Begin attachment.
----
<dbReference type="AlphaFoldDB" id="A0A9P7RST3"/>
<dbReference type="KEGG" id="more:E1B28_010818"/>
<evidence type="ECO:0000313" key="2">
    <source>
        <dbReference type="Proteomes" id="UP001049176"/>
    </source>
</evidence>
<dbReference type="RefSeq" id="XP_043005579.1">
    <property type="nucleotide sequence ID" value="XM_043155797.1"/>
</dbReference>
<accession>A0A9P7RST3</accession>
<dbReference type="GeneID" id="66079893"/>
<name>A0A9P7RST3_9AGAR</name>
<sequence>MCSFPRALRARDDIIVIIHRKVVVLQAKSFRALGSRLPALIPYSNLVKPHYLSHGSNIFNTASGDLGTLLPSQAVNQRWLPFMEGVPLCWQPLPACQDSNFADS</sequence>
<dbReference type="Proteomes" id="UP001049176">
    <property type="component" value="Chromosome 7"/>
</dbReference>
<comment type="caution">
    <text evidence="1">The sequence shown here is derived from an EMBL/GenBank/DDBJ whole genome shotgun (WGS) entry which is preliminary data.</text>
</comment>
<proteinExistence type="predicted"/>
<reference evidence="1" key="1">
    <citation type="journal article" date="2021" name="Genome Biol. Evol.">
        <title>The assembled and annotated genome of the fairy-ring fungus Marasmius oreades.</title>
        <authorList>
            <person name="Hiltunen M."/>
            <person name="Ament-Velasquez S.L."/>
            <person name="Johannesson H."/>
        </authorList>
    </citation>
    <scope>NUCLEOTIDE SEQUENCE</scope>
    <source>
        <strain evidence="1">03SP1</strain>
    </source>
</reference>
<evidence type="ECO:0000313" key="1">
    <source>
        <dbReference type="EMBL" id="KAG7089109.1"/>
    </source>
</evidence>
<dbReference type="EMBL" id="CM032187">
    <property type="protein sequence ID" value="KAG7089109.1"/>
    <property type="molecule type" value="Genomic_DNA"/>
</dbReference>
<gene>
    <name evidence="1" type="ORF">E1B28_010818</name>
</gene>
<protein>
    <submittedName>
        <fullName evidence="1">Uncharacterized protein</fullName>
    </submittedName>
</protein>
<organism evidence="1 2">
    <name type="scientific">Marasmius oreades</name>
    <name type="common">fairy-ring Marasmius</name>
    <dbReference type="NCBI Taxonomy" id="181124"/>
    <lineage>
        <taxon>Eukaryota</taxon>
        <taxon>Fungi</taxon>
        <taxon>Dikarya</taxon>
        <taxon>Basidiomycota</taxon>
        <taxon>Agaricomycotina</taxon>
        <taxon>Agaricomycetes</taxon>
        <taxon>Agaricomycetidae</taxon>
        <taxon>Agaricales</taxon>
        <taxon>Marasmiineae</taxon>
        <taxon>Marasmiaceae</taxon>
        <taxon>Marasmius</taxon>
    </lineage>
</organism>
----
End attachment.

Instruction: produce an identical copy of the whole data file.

<dbReference type="AlphaFoldDB" id="A0A9P7RST3"/>
<dbReference type="KEGG" id="more:E1B28_010818"/>
<evidence type="ECO:0000313" key="2">
    <source>
        <dbReference type="Proteomes" id="UP001049176"/>
    </source>
</evidence>
<dbReference type="RefSeq" id="XP_043005579.1">
    <property type="nucleotide sequence ID" value="XM_043155797.1"/>
</dbReference>
<accession>A0A9P7RST3</accession>
<dbReference type="GeneID" id="66079893"/>
<name>A0A9P7RST3_9AGAR</name>
<sequence>MCSFPRALRARDDIIVIIHRKVVVLQAKSFRALGSRLPALIPYSNLVKPHYLSHGSNIFNTASGDLGTLLPSQAVNQRWLPFMEGVPLCWQPLPACQDSNFADS</sequence>
<dbReference type="Proteomes" id="UP001049176">
    <property type="component" value="Chromosome 7"/>
</dbReference>
<comment type="caution">
    <text evidence="1">The sequence shown here is derived from an EMBL/GenBank/DDBJ whole genome shotgun (WGS) entry which is preliminary data.</text>
</comment>
<proteinExistence type="predicted"/>
<reference evidence="1" key="1">
    <citation type="journal article" date="2021" name="Genome Biol. Evol.">
        <title>The assembled and annotated genome of the fairy-ring fungus Marasmius oreades.</title>
        <authorList>
            <person name="Hiltunen M."/>
            <person name="Ament-Velasquez S.L."/>
            <person name="Johannesson H."/>
        </authorList>
    </citation>
    <scope>NUCLEOTIDE SEQUENCE</scope>
    <source>
        <strain evidence="1">03SP1</strain>
    </source>
</reference>
<evidence type="ECO:0000313" key="1">
    <source>
        <dbReference type="EMBL" id="KAG7089109.1"/>
    </source>
</evidence>
<dbReference type="EMBL" id="CM032187">
    <property type="protein sequence ID" value="KAG7089109.1"/>
    <property type="molecule type" value="Genomic_DNA"/>
</dbReference>
<gene>
    <name evidence="1" type="ORF">E1B28_010818</name>
</gene>
<protein>
    <submittedName>
        <fullName evidence="1">Uncharacterized protein</fullName>
    </submittedName>
</protein>
<organism evidence="1 2">
    <name type="scientific">Marasmius oreades</name>
    <name type="common">fairy-ring Marasmius</name>
    <dbReference type="NCBI Taxonomy" id="181124"/>
    <lineage>
        <taxon>Eukaryota</taxon>
        <taxon>Fungi</taxon>
        <taxon>Dikarya</taxon>
        <taxon>Basidiomycota</taxon>
        <taxon>Agaricomycotina</taxon>
        <taxon>Agaricomycetes</taxon>
        <taxon>Agaricomycetidae</taxon>
        <taxon>Agaricales</taxon>
        <taxon>Marasmiineae</taxon>
        <taxon>Marasmiaceae</taxon>
        <taxon>Marasmius</taxon>
    </lineage>
</organism>